Paying money is a way to bookmark  is skills and knowledge you want to have.  I currently pay for three services to help me keep moving forward in my goal of learning Japanese:   Japanesepod101.com, Iknow.co.jp and Silverspoon.  They add to my palette of Japanese learning.   When I get bored with one system, I move on to another.  I’ve also donated to kanji.koohii.com and anki.ichi.net, which are free but invaluable systems that have helped me.  I also subscribe to jamplay.com, a guitar learning website but haven’t actually been playing.  However, I am keeping this service as a bookmark and motivator of where I want to go.

Release your death grip on money.  Give some away.  “Waste some.”

Money is like a samurai sword.  If you are too loose with it, you easily lose any advantage.  If you grip too tight, you lose your fluidity.  (BTW I have never held a samurai sword–too sharp and scary!)  Give some of your money away to good causes, frivolous games, friends in need.  I don’t know how and if this works, but I do it and I like it.

Sometimes you have to try something new and not be calculating about money. Give to a charity or buy Salty Watermelon Pepsi!

Money is energy.  Respect it. Have fun with it.  Share it with love.   Play samurai money games.

Samurai Money Journal: Seeing is Believing

I used to do a series of "Mind, Body, Wallet Workshops" to encourage people to think about money.  Sometimes money is a reflection of thought patterns that obscure reality.   Surfing is great but if your mind is ruled by these unobserved and uncontrolled waves it can lead to trouble. Keeping a money journal helps.(Drawings are by Ken Polotan)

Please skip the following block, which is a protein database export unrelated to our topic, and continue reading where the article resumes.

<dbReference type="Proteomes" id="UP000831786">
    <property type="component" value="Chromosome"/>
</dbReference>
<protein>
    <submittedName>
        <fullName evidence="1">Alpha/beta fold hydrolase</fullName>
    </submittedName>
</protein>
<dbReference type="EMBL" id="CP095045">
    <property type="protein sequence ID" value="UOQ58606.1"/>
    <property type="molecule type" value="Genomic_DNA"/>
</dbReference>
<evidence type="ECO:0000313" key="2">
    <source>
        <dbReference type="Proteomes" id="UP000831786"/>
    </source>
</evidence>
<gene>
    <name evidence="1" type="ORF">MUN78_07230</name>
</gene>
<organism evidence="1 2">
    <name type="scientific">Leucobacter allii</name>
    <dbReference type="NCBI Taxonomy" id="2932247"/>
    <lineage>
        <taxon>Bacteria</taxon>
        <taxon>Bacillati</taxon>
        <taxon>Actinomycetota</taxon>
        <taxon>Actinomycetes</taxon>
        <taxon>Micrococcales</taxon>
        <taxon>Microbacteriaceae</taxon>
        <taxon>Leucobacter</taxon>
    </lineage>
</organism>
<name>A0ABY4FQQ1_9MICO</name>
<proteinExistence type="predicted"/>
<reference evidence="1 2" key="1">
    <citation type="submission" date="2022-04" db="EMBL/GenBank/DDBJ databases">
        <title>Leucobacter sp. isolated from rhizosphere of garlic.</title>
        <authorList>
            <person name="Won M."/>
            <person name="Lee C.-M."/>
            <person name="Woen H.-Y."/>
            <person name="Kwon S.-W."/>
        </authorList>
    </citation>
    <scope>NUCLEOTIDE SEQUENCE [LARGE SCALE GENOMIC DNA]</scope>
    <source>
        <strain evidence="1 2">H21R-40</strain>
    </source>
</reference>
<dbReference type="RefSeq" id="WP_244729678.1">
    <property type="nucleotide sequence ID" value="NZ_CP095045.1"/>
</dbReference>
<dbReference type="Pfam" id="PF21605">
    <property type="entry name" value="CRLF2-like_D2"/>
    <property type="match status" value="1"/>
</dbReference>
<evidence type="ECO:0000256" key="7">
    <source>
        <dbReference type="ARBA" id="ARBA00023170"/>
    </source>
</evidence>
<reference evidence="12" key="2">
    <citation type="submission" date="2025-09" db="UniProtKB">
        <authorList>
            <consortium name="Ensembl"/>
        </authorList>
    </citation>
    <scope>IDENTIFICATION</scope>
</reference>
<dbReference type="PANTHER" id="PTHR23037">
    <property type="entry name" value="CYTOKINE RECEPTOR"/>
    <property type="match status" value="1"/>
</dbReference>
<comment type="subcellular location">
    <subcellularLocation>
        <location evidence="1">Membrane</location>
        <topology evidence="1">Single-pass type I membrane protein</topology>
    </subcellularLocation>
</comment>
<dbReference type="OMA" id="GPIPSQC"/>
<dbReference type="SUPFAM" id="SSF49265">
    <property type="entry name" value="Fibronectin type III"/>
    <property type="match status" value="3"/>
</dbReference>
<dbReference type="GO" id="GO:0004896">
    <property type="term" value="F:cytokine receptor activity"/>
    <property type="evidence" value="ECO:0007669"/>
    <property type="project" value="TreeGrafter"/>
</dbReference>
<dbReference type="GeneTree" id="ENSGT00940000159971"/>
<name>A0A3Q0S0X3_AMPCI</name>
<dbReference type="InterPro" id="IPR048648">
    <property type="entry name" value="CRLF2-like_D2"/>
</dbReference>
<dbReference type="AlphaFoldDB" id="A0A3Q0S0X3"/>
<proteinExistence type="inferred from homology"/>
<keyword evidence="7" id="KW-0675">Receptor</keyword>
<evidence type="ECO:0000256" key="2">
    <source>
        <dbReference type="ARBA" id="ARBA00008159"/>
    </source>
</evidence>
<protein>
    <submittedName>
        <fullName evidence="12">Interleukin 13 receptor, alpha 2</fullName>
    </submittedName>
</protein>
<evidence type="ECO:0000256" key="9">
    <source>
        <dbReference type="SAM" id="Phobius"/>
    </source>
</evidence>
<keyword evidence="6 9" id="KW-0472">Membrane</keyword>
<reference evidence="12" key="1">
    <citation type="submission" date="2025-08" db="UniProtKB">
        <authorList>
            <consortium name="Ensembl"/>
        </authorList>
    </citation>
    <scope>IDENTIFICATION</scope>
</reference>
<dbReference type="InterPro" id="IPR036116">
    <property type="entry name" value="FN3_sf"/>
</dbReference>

I used to do a series of “Mind, Body, Wallet Workshops” to encourage people to think about money. Sometimes money is a reflection of thought patterns that obscure reality. Surfing is great but if your mind is ruled by these unobserved and uncontrolled waves it can lead to trouble. Keeping a money journal helps.(Drawings are by Ken Polotan)

I have to admit that I’m over my head.  As part of the All Japanese All the Time process, I am trying to listen to materials that I am interested in.  Books on tape aren’t as common as they are in the United States.  One title that interested me was いつのまにか「お金がたまる人」のさりげない習慣 .   My dose of soy sauce translation of this is:   “Before you know it, You’ve Saved a Lot of Money:  Casual Habits”  or “Casual Habits for Casually Amassing Money.”

I’m interested in the topic but I admit I don’t really understand the majority of the CD.  One of the first points that the author makes is that in order to save money you need to adjust your hobbies.  Most “sarariman” (Japanese businessmen) tend to go for gourmet food, cars, and golf.  However, these interests take a lot of money.  His top three suggestions for alternative hobbies?  Drum roll please: Continue reading

Samurai Money Energy: A Penny “Saved”

Small counts.   Sometimes I pick up pennies to remind myself about the "energy" of money.  I don'tmeaninit a new age way but as a way to respect the labor, sweat, and creative flow behind money.

Small counts. Sometimes I pick up pennies to remind myself about the “energy” of money. I don’tmeaninit a new age way but as a way to respect the labor, sweat, and creative flow behind money.

A funny thing happens in New York.   People throw out pennies.  You find them on the street, lost and lonely little pennies.  I’ve witnessed people hurling them into the street.  My wife, Yoko, was shocked about this.    This just doesn’t happen in Japan.  People may leave their money at Shinto temples but money isn’t just thrown out like that.

I’ll share a little secret.   Every now and then, I bend down and pick up these tossed away pennies.   Because it’s more than you would earn a day in savings accounts these days? No.  It’s because money is energy.   When I pick up a penny it’s to reaffirm a message to myself that I am a director of energy through money.